So much for fighting through the loser's bracket depleting its pitching staff. So much for Quinton Gago being a relief specialist.
Perception entering Tuesday's U.S. elimination game at Lamade Stadium is that West titlist Petaluma, Calif., might be in trouble after losing on Sunday and going eight innings Monday.
Perception was not reality.
Gago looked every part the ace, throwing 5 1-3 innings of brilliant two-hit, shutout baseball as his team defeated New England champ Fairfield, Conn., 5-0.
Hance Smith hit a big three-run, fourth-inning home run for the West champions, who are one of three U.S. teams remaining and who will play the loser of tonight's Texas (Southwest)-Tennessee (Southeast) game Thursday for a spot in the national championship.
"I was surprised (to start) because I'm usually not a starter. I usually come in for relief," Gago said. "I was excited and nervous at the same time because in the back of my mind I kept thinking, 'I'm not a starter, I'm not a starter,' but as I got on the mound I felt better and kept rolling."
One night after Connecticut's Will Lucas threw a no-hitter, Gago did his best to duplicate it. The left-hander allowed only a second-inning single to Michael Ghiorzi before Ryan Meury doubled to lead off the sixth. Gago struck out seven and retired Biagio Paoletta for his final out while reaching the 85-pitch count limit. California fans stood and gave him a deserved ovation as he left the mound.
"We didn't game plan for him to go 85. We were hoping for three innings," California manager Eric Smith said. "We thought if we could get three and close with Alex (White) we'd be fine."
Gago appeared locked-in after getting out of a first-inning jam and struck out three of five batters at one point while retiring 11 straight hitters between the second and fifth innings.
Good luck trying to convince Connecticut that Gago is not a staff ace.
"He threw a great game. To hold off an offense like ours is not easy so give him all the credit," Connecticut manager Bill Meury said. "It was all about the pitcher from California tonight. He just kept grinding away. It was his night."
White closed out Connecticut, inducing a game-ending double play to Smith at shortstop after Connecticut put runners on first and third with one out. Smith stepped on second after making the stop and made a strong throw to first for the final out, the second time California turned a big double play.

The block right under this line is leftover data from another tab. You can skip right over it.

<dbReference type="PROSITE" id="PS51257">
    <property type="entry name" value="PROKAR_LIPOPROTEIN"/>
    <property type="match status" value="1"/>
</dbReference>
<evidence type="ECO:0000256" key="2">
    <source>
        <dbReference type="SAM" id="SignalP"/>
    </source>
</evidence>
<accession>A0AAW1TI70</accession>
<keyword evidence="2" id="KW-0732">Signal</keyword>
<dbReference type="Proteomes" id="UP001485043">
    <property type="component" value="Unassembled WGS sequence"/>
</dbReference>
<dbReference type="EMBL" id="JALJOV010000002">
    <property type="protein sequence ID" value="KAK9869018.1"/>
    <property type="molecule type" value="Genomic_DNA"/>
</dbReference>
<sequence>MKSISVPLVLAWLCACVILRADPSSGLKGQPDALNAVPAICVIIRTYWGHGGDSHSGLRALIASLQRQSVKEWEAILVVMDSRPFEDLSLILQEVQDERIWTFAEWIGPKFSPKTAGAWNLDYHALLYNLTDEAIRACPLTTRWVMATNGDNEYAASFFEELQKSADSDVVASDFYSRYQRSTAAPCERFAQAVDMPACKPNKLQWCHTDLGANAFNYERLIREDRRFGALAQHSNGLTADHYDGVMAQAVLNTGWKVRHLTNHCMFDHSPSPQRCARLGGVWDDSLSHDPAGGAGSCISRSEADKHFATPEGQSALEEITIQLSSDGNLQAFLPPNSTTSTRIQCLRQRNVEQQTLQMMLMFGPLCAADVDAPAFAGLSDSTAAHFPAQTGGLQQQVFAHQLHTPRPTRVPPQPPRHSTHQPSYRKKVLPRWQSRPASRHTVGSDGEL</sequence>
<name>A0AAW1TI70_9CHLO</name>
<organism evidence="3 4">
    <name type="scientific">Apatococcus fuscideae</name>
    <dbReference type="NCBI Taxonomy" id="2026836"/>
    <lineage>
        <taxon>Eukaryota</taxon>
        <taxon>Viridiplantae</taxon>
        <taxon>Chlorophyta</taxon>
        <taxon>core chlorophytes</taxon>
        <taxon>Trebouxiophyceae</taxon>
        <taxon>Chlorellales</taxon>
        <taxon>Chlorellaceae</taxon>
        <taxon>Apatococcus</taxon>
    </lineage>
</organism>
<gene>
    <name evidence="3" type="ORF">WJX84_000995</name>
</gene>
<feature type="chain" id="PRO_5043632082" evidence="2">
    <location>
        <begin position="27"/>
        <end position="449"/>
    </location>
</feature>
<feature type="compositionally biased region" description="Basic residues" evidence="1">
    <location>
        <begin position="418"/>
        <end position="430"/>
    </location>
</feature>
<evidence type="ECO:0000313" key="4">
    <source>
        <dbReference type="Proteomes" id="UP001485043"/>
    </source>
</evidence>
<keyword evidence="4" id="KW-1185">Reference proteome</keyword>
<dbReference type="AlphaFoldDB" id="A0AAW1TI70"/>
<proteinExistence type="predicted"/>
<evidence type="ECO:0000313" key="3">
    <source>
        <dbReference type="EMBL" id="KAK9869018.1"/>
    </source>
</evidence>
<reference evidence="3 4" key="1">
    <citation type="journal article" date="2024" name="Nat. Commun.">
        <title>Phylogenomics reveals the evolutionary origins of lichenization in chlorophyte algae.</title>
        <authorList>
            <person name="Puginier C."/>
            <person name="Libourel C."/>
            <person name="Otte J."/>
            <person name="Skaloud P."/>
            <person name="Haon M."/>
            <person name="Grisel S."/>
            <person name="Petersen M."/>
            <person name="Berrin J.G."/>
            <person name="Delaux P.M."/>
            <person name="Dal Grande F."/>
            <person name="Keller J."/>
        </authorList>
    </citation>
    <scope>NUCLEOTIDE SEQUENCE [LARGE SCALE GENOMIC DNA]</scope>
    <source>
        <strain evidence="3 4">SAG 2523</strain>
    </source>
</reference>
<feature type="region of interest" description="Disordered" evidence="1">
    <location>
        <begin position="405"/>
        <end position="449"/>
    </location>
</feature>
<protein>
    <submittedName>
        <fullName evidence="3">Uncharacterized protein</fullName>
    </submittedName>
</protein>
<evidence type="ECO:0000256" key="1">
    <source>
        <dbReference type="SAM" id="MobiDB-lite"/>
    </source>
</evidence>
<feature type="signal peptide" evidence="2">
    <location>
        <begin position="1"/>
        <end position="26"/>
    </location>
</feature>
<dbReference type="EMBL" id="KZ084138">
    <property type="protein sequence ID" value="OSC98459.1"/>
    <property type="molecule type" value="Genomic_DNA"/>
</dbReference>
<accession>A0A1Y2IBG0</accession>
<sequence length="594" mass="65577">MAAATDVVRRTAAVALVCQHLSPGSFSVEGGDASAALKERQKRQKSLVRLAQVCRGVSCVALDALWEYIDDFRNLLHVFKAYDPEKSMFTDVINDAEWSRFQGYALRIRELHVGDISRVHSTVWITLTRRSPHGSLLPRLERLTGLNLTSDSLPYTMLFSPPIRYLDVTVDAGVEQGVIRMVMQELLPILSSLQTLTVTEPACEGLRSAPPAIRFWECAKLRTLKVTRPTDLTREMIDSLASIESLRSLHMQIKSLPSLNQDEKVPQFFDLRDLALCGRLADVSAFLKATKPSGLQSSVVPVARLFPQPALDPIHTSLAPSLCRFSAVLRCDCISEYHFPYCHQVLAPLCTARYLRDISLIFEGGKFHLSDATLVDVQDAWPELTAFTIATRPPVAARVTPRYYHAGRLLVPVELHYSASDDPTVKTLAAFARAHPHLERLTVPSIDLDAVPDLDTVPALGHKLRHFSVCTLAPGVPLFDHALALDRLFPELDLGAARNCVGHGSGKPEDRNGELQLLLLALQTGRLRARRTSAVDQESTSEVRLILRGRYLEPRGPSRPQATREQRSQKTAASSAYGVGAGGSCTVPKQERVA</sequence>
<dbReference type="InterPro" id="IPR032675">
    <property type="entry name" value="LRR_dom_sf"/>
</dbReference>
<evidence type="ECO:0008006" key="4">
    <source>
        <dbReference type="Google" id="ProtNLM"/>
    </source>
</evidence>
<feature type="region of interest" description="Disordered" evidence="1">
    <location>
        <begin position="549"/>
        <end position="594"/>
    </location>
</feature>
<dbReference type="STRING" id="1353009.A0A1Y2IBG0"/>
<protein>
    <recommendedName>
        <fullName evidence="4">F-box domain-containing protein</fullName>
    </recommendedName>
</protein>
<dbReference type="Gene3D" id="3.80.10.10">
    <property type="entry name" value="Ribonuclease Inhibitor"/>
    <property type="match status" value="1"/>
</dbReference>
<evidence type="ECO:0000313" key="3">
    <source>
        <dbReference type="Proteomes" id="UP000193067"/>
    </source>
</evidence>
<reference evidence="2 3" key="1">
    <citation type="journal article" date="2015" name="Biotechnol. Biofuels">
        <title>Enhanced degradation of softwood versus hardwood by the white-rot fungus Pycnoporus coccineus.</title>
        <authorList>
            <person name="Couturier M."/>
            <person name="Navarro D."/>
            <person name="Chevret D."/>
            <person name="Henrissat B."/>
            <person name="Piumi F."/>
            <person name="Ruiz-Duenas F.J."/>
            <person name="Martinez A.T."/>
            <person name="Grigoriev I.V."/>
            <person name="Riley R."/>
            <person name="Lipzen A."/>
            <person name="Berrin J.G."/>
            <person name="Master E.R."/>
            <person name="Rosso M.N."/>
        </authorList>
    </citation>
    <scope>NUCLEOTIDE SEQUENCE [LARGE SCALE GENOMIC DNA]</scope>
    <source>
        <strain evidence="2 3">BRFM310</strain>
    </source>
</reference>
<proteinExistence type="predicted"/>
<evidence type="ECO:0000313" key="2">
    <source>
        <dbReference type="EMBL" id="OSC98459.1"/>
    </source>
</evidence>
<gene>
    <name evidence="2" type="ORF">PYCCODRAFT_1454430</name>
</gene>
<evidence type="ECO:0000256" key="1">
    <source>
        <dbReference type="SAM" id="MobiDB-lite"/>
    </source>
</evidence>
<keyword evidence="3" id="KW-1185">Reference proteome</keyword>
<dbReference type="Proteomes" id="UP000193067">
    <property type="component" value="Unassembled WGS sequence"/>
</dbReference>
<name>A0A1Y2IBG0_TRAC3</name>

California scored the only run it needed when Cole Tomei brought home Gago on a second-inning fielder's choice after Gago reached on an error.
The big blow came an inning later. A day after hitting a big two-run single against New Jersey, Smith again delivered in the clutch. This time he crushed a three-run home run into the center field bushes way beyond the wall.
"I had been in a slump and that helps," Hance Smith said. "Home runs definitely help."
Gago helped his cause in the fifth inning, hitting a two-out RBI double down the right-field line. That scored White who ripped a one-out double two batters earlier. The way Gago was throwing at the time, the five-run lead might as well have been 50-0.
California backed Gago with superb defense. Tomei started a huge second-inning double play after Connecticut had runners on first and second with no outs. Charging inward, Tomei stopped a hard-rolling bunt, threw to third for the first out and watched Smith throw to first for the double play.
"Double plays are always big. They are innings stoppers," Eric Smith said. "It was a great play."
Three pitches later, Gago recorded his third strikeout and California had snuffed out Connecticut's best scoring chance through five innings.
"That was completely awesome," Gago said. "That helped me a lot."
Matt Kubel threw his second straight solid Series game after shutting out Midwest titlist Kearney, Neb., Saturday. Kubel allowed no earned runs against a team that has been scoring runs in bunches.
California defeated Connecticut for a second time at the Series after winning the first U.S. game, 6-4. The team captured three straight state championships at different levels and lost only four games in three years.
"I told them you guys are like brothers and you've had three great years together," New England manager Meury said. "They have to hold their heads high."